Now, there is a standpoint from which it would be inconsistent to claim support for both lower taxes and smaller deficits – specifically, if one argued that projected spending growth must never be slowed. Some progressives seek not only to preserve currently projected spending growth but to add enormously to it. In this mindset, deficits could only be closed if tax collections rise faster than projected. Importantly, this would still not produce a stable budget situation because tax collections would need to grow much faster than Americans’ ability to pay them. Nevertheless, some advocates effectively take this policy position.
But those who voted for the tax bill are not generally guilty of this. To the contrary, those members have repeatedly been assailed for their allegedly heartless determination to cut spending. House Speaker Paul Ryan has even been depicted – in one particularly revolting ad a few years ago – as dumping an innocent grandmother out of her wheelchair over a cliff, because of his efforts to address rising entitlement spending. And just a few months before their tax vote, lawmakers were attacked for supposedly taking away people’s health care, because of their efforts to tackle hundreds of billions of dollars in projected spending growth under the ACA.
It is legitimate to oppose legislation to slow the growth of federal spending if one believes that spending is needed. But one cannot fairly attack legislators who try to address runaway spending growth, and then later assail those same legislators as hypocrites for widening the deficit.
Now, it is fair to criticize sponsors of deficit-widening legislation for denying they are increasing the debt. There has been a regrettable amount of such denial, where the public would have been better served to hear arguments as to why the benefits of tax cuts outweighed the downside of a debt increase. One can simply assume growth-stimulation effects under which tax cuts do not add to long-term debt, but non-partisan scorekeepers widely reject them – in the same way they rejected assumptions crafted during the last administration to conclude additional stimulus spending could pay for itself. Advocates should acknowledge adverse fiscal consequences of any legislation under consideration, even as they argue for its passage.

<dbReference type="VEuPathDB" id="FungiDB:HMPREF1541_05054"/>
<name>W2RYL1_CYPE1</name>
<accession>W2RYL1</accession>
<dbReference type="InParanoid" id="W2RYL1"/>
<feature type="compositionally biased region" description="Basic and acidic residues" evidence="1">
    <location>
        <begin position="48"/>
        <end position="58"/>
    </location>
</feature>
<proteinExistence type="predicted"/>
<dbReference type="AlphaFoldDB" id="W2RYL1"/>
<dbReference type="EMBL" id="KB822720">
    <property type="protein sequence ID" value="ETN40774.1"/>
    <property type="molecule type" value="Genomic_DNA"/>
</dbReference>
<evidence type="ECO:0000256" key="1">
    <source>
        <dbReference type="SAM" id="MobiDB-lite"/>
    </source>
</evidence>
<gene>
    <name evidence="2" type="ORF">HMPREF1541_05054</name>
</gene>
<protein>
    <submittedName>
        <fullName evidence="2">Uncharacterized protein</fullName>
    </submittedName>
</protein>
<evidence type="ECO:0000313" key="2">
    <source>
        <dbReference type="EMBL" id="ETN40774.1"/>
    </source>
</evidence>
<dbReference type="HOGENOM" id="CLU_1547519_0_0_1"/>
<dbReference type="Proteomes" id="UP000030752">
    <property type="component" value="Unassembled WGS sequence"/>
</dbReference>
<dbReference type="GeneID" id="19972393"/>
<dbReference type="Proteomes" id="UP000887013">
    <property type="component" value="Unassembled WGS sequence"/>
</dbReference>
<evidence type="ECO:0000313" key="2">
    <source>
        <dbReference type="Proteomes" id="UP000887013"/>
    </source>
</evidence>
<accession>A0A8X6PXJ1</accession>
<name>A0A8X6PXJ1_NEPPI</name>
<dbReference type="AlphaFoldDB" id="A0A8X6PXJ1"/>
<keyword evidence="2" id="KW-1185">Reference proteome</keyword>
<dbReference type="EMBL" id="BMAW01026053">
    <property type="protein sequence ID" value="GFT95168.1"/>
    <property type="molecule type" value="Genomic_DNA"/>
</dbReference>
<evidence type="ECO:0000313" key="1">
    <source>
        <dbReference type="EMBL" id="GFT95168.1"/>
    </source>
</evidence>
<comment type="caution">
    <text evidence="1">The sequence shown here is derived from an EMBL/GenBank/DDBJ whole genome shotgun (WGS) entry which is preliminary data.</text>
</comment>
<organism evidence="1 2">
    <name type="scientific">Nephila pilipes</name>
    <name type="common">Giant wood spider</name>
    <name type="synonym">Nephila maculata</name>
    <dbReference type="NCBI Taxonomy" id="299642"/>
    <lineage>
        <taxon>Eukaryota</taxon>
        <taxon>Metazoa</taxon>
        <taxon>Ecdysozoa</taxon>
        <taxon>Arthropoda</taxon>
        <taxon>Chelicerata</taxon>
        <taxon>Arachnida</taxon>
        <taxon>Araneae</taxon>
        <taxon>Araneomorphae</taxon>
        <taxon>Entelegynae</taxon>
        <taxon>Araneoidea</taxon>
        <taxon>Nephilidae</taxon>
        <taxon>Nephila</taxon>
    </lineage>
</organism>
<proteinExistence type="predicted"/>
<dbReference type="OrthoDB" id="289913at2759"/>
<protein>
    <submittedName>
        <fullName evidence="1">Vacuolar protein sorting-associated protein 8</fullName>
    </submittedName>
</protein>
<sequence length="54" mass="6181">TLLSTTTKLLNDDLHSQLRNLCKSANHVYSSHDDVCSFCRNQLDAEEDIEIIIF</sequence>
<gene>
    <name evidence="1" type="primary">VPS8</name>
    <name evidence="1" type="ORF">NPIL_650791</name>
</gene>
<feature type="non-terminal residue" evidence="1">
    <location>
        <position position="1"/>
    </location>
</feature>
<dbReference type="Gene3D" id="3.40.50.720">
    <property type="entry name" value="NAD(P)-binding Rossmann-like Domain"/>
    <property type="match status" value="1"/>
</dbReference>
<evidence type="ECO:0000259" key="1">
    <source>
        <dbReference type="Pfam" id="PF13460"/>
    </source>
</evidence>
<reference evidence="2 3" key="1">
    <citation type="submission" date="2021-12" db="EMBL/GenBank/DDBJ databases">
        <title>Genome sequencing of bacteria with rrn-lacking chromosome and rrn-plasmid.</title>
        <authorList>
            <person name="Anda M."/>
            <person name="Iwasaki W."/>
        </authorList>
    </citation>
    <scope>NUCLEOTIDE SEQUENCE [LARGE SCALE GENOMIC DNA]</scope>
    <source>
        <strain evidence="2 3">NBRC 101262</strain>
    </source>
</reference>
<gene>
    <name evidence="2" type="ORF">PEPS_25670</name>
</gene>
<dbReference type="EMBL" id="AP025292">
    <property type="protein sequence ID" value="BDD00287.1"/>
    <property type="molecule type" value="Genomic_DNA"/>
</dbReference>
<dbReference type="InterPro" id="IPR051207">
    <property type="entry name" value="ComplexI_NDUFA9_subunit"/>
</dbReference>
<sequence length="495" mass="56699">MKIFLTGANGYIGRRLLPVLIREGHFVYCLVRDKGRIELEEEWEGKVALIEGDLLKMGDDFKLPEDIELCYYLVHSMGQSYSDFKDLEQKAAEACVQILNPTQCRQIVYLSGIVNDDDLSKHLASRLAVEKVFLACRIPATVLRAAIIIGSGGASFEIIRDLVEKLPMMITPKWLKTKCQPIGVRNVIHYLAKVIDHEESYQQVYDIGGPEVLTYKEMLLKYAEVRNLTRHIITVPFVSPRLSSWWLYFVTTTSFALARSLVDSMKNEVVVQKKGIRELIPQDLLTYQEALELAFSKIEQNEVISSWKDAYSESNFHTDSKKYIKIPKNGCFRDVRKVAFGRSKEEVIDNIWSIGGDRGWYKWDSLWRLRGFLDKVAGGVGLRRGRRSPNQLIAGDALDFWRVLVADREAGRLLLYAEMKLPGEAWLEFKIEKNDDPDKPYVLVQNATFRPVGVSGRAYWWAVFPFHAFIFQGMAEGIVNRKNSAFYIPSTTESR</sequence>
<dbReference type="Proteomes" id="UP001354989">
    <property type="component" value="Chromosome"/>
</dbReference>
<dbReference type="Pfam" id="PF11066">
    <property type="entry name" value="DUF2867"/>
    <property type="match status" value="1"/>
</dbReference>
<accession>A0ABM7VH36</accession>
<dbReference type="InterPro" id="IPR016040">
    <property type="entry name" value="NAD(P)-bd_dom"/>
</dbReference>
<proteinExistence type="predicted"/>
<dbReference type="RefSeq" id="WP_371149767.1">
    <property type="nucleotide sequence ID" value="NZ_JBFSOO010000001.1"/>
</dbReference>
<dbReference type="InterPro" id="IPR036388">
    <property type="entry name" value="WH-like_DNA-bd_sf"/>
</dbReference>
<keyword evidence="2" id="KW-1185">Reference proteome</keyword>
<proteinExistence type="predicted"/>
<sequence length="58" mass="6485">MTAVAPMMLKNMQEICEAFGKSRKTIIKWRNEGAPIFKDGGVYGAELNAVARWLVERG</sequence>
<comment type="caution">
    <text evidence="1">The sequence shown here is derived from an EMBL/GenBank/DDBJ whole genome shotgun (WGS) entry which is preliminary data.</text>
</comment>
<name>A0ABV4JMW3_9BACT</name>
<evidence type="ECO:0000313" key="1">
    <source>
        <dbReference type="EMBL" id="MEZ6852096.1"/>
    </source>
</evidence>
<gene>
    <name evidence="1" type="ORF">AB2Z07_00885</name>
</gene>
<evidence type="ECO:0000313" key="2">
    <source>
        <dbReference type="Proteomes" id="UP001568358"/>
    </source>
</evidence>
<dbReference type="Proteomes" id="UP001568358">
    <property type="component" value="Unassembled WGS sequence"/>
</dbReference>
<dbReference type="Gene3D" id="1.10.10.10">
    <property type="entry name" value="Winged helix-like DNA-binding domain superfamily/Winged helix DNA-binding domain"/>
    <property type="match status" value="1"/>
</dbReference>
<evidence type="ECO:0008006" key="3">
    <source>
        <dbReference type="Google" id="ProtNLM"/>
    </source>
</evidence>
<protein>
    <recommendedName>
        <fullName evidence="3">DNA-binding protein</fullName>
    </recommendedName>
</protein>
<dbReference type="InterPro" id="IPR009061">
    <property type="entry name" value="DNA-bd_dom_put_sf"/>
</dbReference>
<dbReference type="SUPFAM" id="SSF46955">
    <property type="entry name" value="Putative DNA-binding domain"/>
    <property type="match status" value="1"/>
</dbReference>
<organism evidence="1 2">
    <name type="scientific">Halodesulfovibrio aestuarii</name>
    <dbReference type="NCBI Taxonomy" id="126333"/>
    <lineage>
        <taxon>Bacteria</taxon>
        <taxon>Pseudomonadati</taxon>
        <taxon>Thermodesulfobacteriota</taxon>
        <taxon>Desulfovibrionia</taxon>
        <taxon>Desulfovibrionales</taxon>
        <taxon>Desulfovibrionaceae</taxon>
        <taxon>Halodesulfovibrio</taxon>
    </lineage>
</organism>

The bottom line is this: prior to the tax legislation, lawmakers faced projections in which both tax burdens and spending patterns exceeded historical norms and were projected to rise still further, driven principally by growth in the major federal health entitlements and Social Security. The merits of this specific tax bill aside, a responsible and sustainable fiscal policy would reduce both projected spending and deficits substantially, while also slowing tax growth somewhat, and ensuring that neither taxes nor spending ultimately grow faster than our ability to finance them. Recognizing these realities involves no hypocrisy, but attacking lawmakers for fiscal recklessness – just a few months after taking political advantage of their efforts to rein in part of the federal spending explosion – most certainly does.
Charles Blahous, a contributor to E21, holds the J. Fish and Lillian F. Smith Chair at the Mercatus Center and is a visiting fellow at the Hoover Institution. He recently served as a public trustee for Social Security and Medicare.
Editor’s Note: This piece was originally published by Economics21 at the Manhattan Institute.